The Unexplored Antarctic expedition and its relation to a Mars voyage

Antartida

The Unexplored Antarctic expedition will be reaching icy climes humankind has never set eyes on before. December 1 will see the launch of this Spanish expedition that sets out with a series of goals in mind. Two of the main ones are to check how Europe’s satellite navigation system Galileo works and to use a totally ecofriendly vehicle during the whole voyage. Read on to find out more about this intrepid voyage.

A project that also targets the stars

For 50 days the Trineo Viento (wind-sled) will be plying the inhospitable environments of the East Antarctic Shield. The sled is driven solely by renewable energy sources, thereby obtaining the power it needs to conduct a wide range of science experiments.

It is scheduled to cover a 2000-kilometer run in a triangular there-and-back route. The sled will be harnessing the local wind to travel over the ice, using an array of twenty kites measuring between five and 150 square meters and flying at to a height of up to 200 meters. To generate the power it needs, it will tap into the 24-hour sunlight laid on by the southern summer in these latitudes.

The four crew members will be receiving no outside aid whatsoever, relying on their own skills and confidence in the renewable energy sources at -60 ºC. Under these harsh conditions they will be testing the mettle of the Galileo navigation system, supported by GMV’s expertise in this space project. They are carrying a Galileo signal recorder made by GMV to ensure no data is lost and to be able to analyze Galileo’s capabilities in depth.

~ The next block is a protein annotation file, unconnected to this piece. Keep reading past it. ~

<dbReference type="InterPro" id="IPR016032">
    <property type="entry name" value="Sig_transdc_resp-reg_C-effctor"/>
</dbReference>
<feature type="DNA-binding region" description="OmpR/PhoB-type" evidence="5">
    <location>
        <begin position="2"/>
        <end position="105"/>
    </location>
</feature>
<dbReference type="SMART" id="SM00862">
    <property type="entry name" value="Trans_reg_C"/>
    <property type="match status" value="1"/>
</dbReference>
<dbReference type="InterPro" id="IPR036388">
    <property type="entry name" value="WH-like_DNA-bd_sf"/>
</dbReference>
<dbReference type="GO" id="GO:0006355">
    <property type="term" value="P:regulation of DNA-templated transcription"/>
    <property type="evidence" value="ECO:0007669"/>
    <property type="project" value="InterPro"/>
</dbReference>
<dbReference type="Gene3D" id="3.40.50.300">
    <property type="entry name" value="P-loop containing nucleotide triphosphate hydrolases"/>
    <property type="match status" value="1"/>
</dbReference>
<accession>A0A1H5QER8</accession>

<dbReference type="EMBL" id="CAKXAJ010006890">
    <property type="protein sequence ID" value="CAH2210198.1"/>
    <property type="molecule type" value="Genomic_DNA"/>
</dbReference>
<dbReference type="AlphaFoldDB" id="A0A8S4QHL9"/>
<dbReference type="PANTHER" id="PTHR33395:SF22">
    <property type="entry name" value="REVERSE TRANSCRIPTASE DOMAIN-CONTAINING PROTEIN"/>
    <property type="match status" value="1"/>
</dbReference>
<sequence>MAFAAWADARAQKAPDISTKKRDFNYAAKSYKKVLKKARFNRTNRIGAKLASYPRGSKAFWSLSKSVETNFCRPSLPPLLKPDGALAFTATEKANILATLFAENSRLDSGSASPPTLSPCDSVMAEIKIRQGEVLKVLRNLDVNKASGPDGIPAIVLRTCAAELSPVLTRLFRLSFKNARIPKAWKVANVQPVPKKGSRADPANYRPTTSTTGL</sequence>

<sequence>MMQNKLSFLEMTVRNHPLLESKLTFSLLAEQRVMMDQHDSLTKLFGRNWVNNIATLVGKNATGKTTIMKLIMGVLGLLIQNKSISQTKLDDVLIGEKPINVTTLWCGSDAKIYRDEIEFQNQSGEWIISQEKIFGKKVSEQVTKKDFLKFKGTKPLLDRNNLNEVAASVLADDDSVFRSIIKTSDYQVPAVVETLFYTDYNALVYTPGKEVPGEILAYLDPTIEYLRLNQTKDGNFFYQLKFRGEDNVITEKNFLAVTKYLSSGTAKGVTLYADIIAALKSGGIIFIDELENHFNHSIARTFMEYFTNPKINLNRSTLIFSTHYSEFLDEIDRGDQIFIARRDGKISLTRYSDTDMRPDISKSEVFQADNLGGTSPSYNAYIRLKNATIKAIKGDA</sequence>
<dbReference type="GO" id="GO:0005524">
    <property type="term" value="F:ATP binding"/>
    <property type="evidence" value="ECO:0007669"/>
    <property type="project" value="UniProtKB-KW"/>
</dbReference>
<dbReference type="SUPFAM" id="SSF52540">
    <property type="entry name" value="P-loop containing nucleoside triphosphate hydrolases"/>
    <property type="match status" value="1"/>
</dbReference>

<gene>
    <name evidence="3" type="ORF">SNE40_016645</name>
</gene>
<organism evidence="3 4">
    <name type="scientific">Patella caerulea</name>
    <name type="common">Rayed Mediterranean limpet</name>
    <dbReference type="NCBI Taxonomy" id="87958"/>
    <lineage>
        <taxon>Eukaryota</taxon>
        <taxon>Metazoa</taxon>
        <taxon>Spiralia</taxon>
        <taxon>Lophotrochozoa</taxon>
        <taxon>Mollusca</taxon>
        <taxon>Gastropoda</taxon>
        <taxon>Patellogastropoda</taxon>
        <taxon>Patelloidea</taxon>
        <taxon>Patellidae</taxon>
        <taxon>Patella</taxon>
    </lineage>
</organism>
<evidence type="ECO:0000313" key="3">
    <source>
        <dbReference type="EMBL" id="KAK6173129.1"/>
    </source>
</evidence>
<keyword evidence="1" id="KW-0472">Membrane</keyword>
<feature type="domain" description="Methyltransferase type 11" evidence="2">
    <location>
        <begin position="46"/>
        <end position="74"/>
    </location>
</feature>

Experiments for traveling to Mars

Setting foot on other worlds has always been the dream of countless masters of science fiction, and the red planet itself is the coveted goal both of private firms and public space organizations. Trineo Viento is fitted with various sensors designed to work on Mars. The purpose of these devices is to check for the presence of extremophiles, i.e., living beings that flourish in hostile environments like the Antarctic itself.

This expedition thus brings the frozen continent and Mars closer together, albeit only by way of science. Just maybe Trineo Viento’s instruments today will be those that discover the first forms of life outside Earth tomorrow. This would be one of the most important events in the whole of human history and a good reason for traveling to Mars. What could be more thrilling?

In quest of the unknown

The Unexplored Antarctic expedition will explore the frozen continent for 50 days, serving to demonstrate, among other things, the power of renewable energy sources. Diverse instruments to be taken to Mars will also be tested as well as the Galileo system itself, to check it works smoothly. GMV will be inputting its ingenious solutions to this expedition. Contact us!

Las opiniones vertidas por el autor son enteramente suyas y no siempre representan la opinión de GMV
The author’s views are entirely his own and may not reflect the views of GMV
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